Ch9 An extra detail on second degree PD

Ch9 An extra detail on second degree PD - ) ≥ P L-P H ⇒...

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Since a lot of students asked why the following is true, I will explain it in detail here, for your interest. This will not be tested! The process of deriving the optimal pairs will not be tested. The application of it to examples will. We will talk about examples in lecture on Nov 13. Lemma 1. If constraint 1 binds (i.e., holds with equality), then constraint 2 is satisfied. Proof. First, we show that at the seller’s optimal choice, it must be that q H q L . Suppose not, that is, q H - q L < 0. Constraint 1 binds implies θ H = P H - P L q H - q L The second constraint implies: θ L ( q L - q H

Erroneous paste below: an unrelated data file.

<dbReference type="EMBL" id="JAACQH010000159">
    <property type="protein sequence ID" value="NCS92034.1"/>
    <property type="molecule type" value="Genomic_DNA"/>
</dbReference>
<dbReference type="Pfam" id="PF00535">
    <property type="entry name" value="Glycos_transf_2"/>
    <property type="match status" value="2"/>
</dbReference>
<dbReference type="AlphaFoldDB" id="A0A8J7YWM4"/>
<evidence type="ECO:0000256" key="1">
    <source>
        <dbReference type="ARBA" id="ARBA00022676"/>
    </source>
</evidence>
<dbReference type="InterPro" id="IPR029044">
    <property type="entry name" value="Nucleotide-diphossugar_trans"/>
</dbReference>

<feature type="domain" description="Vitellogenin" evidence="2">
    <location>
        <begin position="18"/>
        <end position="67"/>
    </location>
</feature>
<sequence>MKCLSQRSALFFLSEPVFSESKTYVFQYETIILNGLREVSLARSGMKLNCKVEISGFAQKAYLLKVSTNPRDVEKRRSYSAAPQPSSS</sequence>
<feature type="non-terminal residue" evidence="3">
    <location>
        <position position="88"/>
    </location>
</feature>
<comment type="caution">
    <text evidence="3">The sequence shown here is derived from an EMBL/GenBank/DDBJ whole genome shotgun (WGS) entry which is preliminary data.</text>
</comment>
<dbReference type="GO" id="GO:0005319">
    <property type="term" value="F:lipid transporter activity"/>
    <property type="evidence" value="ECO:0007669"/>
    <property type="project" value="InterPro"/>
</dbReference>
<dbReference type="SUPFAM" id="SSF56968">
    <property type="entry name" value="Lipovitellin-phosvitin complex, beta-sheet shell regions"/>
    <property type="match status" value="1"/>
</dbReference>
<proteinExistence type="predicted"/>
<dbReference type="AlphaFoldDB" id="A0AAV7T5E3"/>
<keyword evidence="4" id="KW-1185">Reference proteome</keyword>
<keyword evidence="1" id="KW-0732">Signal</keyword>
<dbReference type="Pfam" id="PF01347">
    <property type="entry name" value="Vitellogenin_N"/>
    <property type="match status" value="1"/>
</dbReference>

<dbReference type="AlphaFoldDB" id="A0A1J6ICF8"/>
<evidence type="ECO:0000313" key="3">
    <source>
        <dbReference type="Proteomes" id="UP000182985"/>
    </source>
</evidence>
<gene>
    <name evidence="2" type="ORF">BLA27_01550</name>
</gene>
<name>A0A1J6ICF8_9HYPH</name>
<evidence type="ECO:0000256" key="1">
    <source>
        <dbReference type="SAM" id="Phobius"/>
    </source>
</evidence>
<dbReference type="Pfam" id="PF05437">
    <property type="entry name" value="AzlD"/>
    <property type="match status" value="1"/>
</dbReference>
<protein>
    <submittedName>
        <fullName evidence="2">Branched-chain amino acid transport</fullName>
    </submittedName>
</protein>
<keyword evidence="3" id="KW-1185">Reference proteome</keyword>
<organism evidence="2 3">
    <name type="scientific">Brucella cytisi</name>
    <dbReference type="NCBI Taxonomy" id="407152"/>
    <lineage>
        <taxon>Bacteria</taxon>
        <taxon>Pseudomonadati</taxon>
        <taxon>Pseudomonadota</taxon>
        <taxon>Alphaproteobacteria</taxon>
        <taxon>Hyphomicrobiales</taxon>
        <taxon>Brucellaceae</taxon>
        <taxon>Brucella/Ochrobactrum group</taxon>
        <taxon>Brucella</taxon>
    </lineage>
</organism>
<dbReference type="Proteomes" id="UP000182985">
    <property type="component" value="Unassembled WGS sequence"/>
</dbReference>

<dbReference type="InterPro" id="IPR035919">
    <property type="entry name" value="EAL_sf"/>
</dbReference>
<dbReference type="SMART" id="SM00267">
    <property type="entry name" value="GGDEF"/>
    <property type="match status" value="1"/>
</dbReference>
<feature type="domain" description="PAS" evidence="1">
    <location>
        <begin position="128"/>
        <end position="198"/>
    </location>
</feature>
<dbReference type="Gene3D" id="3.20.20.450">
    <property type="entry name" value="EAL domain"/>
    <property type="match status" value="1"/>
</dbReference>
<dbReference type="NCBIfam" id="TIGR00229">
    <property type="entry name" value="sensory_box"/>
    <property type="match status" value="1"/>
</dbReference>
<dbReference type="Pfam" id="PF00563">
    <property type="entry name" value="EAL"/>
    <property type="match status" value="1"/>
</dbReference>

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Unformatted text preview: ) ≥ P L-P H ⇒ θ L ≥ P L-P H q L-q H = P H-P L q H-q L = θ H ⇒ θ L ≥ θ H This is a contradiction to the assumption that θ H &gt; θ L . Therefore, q H ≥ q L when the seller is optimizing. This implies q H ( θ H-θ L ) ≥ q L ( θ H-θ L ). Then a binding constraint 1 implies: θ H q H-P H = θ H q L-P L ⇒ θ H q H-P H-q H ( θ H-θ L ) ≤ θ H q L-P L-q L ( θ H-θ L ) ⇒ θ L q H-P H ≤ θ L q L-P L The last expression is exactly constraint 2. Therefore, constraint 2 is implied. 1...
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